"Kamin, the Pulitzer Prize–winning architecture critic for the Chicago Tribune, has constructed an elegant and thought-provoking book out of 51 of his timely yet timeless columns. He begins not with the creation of structures but, rather, with their destruction: the terrorist attack on the World Trade Center towers and Katrina’s assault on New Orleans. In the wake of each catastrophe, Kamin examines reactions predictable and counterintuitive. There’s the ugly and dampening impact of clumsy security measures on architecture, travel, and public life, and the reckless building boom, which stoked the foreclosure epidemic and a plague of generic, bloated commercial and residential buildings, and left two massive skyscraper projects, the Spire and the Waterview Tower, in limbo in Chicago (“the first city of American architecture”). But he also writes of such buoyant successes as Santiago Calatrava’s winged addition to the Milwaukee Art Museum and Jeanne Gang’s “singular” Aqua Tower and celebrates the “blooming of green architecture.” Crisp and colorful, expert and witty, Kamin’s involving essays address the complexities of architecture and how the built world affects every aspect of life."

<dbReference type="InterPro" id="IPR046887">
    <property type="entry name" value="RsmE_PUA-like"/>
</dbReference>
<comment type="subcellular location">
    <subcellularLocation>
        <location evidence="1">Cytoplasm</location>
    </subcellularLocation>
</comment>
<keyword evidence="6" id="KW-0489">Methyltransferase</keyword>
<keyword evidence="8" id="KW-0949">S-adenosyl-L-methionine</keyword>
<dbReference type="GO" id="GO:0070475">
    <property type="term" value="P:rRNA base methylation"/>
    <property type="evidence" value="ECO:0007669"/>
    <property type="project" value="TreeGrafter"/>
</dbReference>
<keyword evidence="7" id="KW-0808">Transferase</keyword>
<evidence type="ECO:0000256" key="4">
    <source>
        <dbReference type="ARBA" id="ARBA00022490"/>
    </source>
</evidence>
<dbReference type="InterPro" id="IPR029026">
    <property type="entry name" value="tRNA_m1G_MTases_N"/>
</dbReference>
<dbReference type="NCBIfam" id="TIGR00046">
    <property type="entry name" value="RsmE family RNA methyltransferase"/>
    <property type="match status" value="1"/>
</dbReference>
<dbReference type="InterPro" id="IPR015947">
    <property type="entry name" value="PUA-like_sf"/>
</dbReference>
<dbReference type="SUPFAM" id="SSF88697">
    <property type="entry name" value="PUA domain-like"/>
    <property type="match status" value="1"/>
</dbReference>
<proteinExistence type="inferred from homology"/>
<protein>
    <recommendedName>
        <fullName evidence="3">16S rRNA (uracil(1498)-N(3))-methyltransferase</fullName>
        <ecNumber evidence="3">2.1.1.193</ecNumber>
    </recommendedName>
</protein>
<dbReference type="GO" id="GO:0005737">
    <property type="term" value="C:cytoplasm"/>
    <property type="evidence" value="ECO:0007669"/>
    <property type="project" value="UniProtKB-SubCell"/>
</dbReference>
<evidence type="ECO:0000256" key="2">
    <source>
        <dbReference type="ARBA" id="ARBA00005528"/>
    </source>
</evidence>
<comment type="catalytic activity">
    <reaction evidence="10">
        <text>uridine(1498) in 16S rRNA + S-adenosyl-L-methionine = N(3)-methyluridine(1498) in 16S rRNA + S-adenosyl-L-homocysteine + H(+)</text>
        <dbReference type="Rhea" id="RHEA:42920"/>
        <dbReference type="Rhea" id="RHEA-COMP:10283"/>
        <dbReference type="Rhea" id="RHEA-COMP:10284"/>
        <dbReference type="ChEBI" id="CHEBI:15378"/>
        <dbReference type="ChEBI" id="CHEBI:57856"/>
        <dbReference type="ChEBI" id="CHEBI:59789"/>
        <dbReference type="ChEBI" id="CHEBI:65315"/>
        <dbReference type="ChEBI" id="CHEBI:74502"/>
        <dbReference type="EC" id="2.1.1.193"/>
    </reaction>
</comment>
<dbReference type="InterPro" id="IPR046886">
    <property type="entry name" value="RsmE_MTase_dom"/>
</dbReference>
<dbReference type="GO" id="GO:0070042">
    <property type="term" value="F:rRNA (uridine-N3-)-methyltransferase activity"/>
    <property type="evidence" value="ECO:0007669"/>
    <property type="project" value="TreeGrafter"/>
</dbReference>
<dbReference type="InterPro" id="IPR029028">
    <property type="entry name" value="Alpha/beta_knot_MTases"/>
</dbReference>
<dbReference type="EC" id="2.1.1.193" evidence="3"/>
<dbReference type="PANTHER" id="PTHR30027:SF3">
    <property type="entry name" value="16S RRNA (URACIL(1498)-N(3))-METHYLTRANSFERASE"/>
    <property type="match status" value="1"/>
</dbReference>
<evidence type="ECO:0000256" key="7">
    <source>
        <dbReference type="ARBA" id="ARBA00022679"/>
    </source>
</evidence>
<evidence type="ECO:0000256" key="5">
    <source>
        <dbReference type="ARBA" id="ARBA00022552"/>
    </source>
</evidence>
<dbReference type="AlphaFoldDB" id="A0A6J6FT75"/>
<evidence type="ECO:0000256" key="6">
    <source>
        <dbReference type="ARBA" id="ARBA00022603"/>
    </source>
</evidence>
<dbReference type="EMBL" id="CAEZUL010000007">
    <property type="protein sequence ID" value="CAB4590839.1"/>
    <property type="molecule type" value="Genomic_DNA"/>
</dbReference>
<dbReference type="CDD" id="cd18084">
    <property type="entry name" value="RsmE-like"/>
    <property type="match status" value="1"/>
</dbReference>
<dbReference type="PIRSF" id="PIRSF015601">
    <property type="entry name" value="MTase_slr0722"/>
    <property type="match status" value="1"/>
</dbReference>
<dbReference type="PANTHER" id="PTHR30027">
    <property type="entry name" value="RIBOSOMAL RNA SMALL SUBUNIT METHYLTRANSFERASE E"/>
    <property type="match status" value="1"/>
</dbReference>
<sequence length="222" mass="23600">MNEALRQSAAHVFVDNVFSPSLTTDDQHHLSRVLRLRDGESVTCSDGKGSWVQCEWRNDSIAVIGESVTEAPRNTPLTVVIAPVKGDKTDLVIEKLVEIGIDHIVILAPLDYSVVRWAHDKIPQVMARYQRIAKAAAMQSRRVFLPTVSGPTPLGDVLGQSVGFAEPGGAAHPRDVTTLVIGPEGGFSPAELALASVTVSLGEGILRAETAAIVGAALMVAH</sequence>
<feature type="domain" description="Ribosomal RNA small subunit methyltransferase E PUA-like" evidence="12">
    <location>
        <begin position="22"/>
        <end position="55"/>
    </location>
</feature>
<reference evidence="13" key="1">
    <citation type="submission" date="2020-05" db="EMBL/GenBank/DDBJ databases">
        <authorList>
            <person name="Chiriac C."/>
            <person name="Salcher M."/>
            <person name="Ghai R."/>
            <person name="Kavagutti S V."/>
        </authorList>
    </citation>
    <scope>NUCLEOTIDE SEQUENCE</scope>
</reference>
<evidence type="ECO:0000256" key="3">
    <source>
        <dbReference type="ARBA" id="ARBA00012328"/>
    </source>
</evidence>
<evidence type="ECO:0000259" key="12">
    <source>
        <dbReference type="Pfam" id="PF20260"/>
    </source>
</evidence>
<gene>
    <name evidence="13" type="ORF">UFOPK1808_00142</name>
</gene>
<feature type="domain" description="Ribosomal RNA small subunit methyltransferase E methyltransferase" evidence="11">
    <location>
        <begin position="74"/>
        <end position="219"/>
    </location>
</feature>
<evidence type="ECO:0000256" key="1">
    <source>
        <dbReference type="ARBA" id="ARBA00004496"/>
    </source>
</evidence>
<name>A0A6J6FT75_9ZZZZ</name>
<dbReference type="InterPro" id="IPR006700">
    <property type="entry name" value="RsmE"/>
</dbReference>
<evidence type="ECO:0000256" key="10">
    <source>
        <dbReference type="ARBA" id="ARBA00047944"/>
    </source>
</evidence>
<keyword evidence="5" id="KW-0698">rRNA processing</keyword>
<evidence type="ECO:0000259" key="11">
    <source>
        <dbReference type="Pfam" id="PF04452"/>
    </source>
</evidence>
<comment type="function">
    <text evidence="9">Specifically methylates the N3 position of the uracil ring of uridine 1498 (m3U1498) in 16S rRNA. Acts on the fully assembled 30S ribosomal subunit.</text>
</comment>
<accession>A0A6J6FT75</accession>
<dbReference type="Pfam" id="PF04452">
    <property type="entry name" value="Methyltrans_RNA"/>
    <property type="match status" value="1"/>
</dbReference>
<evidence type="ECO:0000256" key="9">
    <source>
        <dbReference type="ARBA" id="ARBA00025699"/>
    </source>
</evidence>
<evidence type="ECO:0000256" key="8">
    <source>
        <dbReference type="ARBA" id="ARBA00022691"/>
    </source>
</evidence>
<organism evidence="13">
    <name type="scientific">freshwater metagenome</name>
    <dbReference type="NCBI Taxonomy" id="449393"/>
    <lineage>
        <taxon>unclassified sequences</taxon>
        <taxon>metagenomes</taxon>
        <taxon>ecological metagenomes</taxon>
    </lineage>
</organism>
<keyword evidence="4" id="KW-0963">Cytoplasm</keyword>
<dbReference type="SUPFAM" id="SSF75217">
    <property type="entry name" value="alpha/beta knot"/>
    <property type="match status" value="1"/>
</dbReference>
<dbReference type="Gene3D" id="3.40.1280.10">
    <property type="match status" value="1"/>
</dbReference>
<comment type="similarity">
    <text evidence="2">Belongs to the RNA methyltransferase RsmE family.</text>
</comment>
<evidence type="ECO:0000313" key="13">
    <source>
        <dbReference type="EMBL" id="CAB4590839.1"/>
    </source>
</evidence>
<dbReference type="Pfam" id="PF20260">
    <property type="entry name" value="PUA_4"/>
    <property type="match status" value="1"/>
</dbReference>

TimeOut Chicago

"In the time Blair Kamin has served as the Chicago Tribune’s architectural critic, building has gone bananas. The Twin Towers fell and the Trump Tower rose, historic preservationists have had to fight tooth and nail for significant buildings, Dubai has gone mile high and the Chicago Spire became the Chicago Pit. His new book, Terror and Wonder, collects his writing from the Trib and elsewhere . . . about everything from McDonald’s to Mies."—TimeOut Chicago
 

Booklist

"Kamin, the Pulitzer Prize–winning architecture critic for the Chicago Tribune, has constructed an elegant and thought-provoking book out of 51 of his timely yet timeless columns. . . . Crisp and colorful, expert and witty, Kamin’s involving essays address the complexities of architecture and how the built world affects every aspect of life."

TimeOut Chicago

"In the time Blair Kamin has served as the Chicago Tribune’s architectural critic, building has gone bananas. The Twin Towers fell and the Trump Tower rose, historic preservationists have had to fight tooth and nail for significant buildings, Dubai has gone mile high and the Chicago Spire became the Chicago Pit. His new book, Terror and Wonder, collects his writing from the Trib and elsewhere . . . about everything from McDonald’s to Mies."

Huffington Post

“Blair Kamin, Pulitzer Prize-winning architecture critic for the Chicago Tribune, thoughtfully and provocatively defines the emotional and cultural dimensions of architecture. He is one of the nation's leading voices for design that uplifts and enhances life as well as the environment. His new book, Terror and Wonder: Architecture in a Tumultuous Age, assembles some of his best writing from the past ten years.”